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  • Mark Hall

A friendly voice on your UK telly!


In Vision continuity from Anglia TV in the 1980's


For many, television continuity isn’t a recognisable thing, our parents probably wouldn’t understand the concept but if they grew up in the UK it has nearly always been a staple part of TV life. On terrestrial UK channels we take it for granted that a friendly voice will be there introducing our programmes, directing us to other things we might like and updating us with news of things that are happening in our everyday lives.


Good continuity is a great skill, a creative use of language, the ability to talk in berevity and, of course an engaging and appealing voice that we can easily warm to.


Continuity though is changing and evolving. I grew up in the Anglia television region and just about remember the continuity being ‘in vision’. A small team of friendly faces telling us it was time for Coronation Street and very occasionally a locally made ITV programme (yup Sale of the Century and not much more). At Christmas it got even more exciting as these announcers would relocate to a comfy chair and some years a fireplace. BBC and ITV announcers at the time all spoke very proper ‘RP’ English. If you listen back now it almost sounds robotic but then we expected people on the telly and radio to sound not like us.


Go abroad and stick the TV on and continuity is a rare thing. Most channels have managed to transform into a slick operation using promos and voiceovers to direct you around the output. Perhaps continuity is a typically british thing conistering all five of our main channels persist with it here is 2022.




Heading back to East Anglia I remember when the famous Anglia Knight was replaced by a very futuristic computerised flag. A clever transition as of course the Knight held a flag in his hand. Time was moving on. For local TV the flag was impressive, new music, catchy logo but, hang on, the continuity announcer had dissapeard and is now just a voice. There were certain sequences where you would still see them. Late at night or birthday club but on the whole the role had changed.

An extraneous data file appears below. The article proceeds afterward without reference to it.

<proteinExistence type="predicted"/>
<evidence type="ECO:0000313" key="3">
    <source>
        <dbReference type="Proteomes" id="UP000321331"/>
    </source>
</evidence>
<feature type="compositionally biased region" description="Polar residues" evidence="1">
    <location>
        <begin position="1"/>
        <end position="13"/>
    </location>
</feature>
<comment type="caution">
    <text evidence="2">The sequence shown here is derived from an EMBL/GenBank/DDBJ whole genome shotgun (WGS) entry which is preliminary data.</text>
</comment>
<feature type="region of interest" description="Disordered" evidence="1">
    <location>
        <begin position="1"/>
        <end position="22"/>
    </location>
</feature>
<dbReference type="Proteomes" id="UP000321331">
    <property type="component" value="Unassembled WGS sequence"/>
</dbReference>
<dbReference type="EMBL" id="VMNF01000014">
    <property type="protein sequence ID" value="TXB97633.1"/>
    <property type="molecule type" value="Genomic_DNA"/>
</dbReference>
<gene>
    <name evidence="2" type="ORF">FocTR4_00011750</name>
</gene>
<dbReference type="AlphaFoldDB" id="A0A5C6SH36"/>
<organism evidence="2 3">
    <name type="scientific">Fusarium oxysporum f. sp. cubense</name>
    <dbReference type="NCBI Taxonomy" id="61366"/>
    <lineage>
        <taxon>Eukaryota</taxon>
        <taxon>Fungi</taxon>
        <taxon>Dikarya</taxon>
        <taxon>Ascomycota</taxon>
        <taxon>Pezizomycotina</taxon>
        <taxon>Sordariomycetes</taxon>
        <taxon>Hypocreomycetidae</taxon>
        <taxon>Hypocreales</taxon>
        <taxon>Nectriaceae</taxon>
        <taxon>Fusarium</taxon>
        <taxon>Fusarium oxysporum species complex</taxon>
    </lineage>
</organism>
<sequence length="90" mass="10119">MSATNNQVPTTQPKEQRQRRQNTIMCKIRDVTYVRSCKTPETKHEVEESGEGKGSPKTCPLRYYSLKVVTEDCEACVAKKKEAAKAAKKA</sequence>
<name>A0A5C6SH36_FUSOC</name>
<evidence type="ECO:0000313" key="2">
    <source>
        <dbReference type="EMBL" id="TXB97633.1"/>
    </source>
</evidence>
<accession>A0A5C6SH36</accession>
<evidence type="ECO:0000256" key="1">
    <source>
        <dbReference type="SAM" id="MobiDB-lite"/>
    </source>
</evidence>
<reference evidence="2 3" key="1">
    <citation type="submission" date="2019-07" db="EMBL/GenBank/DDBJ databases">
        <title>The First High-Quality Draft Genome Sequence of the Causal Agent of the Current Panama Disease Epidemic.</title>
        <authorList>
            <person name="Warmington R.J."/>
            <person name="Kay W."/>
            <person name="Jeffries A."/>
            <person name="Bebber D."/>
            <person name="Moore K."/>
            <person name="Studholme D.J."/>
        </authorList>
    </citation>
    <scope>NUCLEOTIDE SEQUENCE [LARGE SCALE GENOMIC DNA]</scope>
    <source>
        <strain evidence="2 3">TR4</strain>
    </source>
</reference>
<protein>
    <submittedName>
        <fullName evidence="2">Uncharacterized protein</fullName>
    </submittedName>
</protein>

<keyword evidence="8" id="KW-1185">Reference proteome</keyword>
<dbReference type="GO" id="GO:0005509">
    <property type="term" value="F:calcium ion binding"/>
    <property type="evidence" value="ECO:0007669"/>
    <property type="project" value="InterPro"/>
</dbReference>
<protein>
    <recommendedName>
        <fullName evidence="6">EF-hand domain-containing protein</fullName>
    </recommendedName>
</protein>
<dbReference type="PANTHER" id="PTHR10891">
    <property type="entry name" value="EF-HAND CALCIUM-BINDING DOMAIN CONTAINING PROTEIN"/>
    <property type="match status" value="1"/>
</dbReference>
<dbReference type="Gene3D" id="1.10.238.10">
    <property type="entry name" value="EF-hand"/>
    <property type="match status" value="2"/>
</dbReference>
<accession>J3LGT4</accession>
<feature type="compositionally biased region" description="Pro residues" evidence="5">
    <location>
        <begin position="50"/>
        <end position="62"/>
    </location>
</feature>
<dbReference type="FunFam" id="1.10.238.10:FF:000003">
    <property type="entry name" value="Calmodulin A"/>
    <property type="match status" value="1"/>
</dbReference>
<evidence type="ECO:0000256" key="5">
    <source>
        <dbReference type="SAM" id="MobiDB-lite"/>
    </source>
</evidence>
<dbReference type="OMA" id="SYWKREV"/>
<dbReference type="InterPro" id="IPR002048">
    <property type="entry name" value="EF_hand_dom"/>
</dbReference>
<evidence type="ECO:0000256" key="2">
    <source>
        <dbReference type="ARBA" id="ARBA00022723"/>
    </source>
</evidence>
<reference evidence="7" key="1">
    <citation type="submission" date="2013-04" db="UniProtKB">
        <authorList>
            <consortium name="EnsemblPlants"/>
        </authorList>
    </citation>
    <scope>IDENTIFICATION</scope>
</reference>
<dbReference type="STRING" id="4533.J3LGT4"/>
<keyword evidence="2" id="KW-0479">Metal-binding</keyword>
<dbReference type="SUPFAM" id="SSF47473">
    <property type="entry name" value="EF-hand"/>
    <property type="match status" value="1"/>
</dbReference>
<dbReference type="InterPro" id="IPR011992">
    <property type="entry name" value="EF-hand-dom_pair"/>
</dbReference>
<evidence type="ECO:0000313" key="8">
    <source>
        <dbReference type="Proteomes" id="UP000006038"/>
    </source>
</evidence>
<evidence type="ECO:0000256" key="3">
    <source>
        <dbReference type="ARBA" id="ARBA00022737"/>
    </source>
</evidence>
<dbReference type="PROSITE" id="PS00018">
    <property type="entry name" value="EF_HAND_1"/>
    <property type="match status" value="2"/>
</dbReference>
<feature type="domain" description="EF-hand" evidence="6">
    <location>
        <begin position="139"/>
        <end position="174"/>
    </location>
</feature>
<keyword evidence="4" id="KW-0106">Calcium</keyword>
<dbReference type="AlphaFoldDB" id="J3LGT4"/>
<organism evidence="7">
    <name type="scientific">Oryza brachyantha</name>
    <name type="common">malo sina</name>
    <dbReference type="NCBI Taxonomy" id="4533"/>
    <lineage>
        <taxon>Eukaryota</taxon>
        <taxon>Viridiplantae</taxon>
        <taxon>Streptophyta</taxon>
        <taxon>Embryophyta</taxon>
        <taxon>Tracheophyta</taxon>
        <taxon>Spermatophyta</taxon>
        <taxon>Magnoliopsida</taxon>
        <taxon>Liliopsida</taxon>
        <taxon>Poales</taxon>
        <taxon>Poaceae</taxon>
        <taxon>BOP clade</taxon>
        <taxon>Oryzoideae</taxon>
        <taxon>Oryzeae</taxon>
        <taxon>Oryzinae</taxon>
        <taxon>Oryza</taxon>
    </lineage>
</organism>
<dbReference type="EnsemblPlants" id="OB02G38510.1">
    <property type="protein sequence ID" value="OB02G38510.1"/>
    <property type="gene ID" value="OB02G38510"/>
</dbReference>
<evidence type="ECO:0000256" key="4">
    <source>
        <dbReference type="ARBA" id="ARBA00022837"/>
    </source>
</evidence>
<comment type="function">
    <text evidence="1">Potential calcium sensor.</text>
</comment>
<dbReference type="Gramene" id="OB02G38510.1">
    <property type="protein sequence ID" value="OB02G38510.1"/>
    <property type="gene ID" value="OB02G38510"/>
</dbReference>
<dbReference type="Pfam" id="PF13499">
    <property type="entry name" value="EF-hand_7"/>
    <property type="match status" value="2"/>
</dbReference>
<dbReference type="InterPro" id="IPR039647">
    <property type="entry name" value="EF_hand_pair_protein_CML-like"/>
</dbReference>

I went to an amazing show on the southbank a few years ago showing how television has changed over the years. The biggest thing that struck me then was how, in around 2005, continuity changed. Promos up until this point had mainly been narration with clips, then they transformed into slicker pieces the pictures and dialogue doing the work with more endboards and end voiceovers only. Even in 2000 we were getting big promos for the festive season which began with ‘This Christmas day on BBC One its all action down queen vic’ Now – this just doesn’t happen.


What I’m getting to here is that recently, on a main channel I heard the announcer introduce a programme and use ‘haich’ instead of ‘H’. Initially it pricked up my ears and I felt it was wrong. But is it? Our world has changed, there are now very few RP continuity announcers. First of all it was announcers with just really great voices with a more natural sound and tone. In recent years more regional accents, accents from around the world which stacks up to a channel having a very different feel.


On BBC One now you can hear announcers with natural more urban sounding voices mixed with the more traditional. The more I think about it the more I like it. Every night you can have a different feel. It is not like a previous generation of RP professionals informing you of the programming. These are real voices, nice voices with personalities that are and sound like real people. The kind of person you could chat to in the shop or in a bar.


As more television moves from linear to on demand I believe continuity is increasingly important for the survival of channels such as BBC One or ITV. The programmes are on demand, the ads are on demand but the voice welcoming you to the channel and telling you what is going on is totally unique. Have you noticed now how the announcer will often tell you who the are ‘and live with you tonight on BBC One’. Odd to begin but, you know, it works. Why should we want this anonymous voice in our homes. Now when ‘Duncan’ says something clever, witty and funny I can relate to this person, he has a name, he might be even real!


Long live British television continuity and long may it survive live. One important element that adds life and personality to a channel that helps to make it a living and loved thing.

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